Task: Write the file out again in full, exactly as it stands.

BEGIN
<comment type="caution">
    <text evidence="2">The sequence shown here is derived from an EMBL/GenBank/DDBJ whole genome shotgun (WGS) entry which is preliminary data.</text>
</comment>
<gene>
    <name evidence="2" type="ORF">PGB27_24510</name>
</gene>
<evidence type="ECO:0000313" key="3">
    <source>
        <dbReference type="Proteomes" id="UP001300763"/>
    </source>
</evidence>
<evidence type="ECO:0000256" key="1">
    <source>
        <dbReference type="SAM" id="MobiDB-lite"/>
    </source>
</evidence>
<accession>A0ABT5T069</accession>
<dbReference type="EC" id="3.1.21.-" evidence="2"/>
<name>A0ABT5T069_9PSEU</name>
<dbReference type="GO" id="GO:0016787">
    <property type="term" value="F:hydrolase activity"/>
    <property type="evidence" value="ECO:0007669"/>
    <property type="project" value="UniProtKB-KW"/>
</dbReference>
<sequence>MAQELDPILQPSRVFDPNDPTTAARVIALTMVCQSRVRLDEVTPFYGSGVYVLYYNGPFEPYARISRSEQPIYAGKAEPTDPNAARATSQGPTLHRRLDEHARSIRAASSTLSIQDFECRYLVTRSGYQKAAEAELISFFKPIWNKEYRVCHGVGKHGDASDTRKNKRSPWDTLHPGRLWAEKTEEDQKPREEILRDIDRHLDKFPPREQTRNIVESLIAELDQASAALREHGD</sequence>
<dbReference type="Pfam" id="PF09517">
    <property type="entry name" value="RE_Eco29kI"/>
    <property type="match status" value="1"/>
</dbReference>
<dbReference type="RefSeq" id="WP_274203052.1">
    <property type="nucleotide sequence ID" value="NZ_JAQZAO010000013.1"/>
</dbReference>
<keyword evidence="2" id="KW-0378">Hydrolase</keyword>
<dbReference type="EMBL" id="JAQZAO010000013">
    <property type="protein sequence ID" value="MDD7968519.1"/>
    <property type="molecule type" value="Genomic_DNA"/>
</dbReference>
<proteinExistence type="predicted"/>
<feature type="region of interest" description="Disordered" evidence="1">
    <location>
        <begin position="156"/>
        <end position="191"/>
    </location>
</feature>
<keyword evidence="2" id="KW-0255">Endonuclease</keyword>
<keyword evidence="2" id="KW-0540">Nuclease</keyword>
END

<comment type="caution">
    <text evidence="2">The sequence shown here is derived from an EMBL/GenBank/DDBJ whole genome shotgun (WGS) entry which is preliminary data.</text>
</comment>
<gene>
    <name evidence="2" type="ORF">PGB27_24510</name>
</gene>
<evidence type="ECO:0000313" key="3">
    <source>
        <dbReference type="Proteomes" id="UP001300763"/>
    </source>
</evidence>
<evidence type="ECO:0000256" key="1">
    <source>
        <dbReference type="SAM" id="MobiDB-lite"/>
    </source>
</evidence>
<accession>A0ABT5T069</accession>
<dbReference type="EC" id="3.1.21.-" evidence="2"/>
<name>A0ABT5T069_9PSEU</name>
<dbReference type="GO" id="GO:0016787">
    <property type="term" value="F:hydrolase activity"/>
    <property type="evidence" value="ECO:0007669"/>
    <property type="project" value="UniProtKB-KW"/>
</dbReference>
<sequence>MAQELDPILQPSRVFDPNDPTTAARVIALTMVCQSRVRLDEVTPFYGSGVYVLYYNGPFEPYARISRSEQPIYAGKAEPTDPNAARATSQGPTLHRRLDEHARSIRAASSTLSIQDFECRYLVTRSGYQKAAEAELISFFKPIWNKEYRVCHGVGKHGDASDTRKNKRSPWDTLHPGRLWAEKTEEDQKPREEILRDIDRHLDKFPPREQTRNIVESLIAELDQASAALREHGD</sequence>
<dbReference type="Pfam" id="PF09517">
    <property type="entry name" value="RE_Eco29kI"/>
    <property type="match status" value="1"/>
</dbReference>
<dbReference type="RefSeq" id="WP_274203052.1">
    <property type="nucleotide sequence ID" value="NZ_JAQZAO010000013.1"/>
</dbReference>
<keyword evidence="2" id="KW-0378">Hydrolase</keyword>
<dbReference type="EMBL" id="JAQZAO010000013">
    <property type="protein sequence ID" value="MDD7968519.1"/>
    <property type="molecule type" value="Genomic_DNA"/>
</dbReference>
<proteinExistence type="predicted"/>
<feature type="region of interest" description="Disordered" evidence="1">
    <location>
        <begin position="156"/>
        <end position="191"/>
    </location>
</feature>
<keyword evidence="2" id="KW-0255">Endonuclease</keyword>
<keyword evidence="2" id="KW-0540">Nuclease</keyword>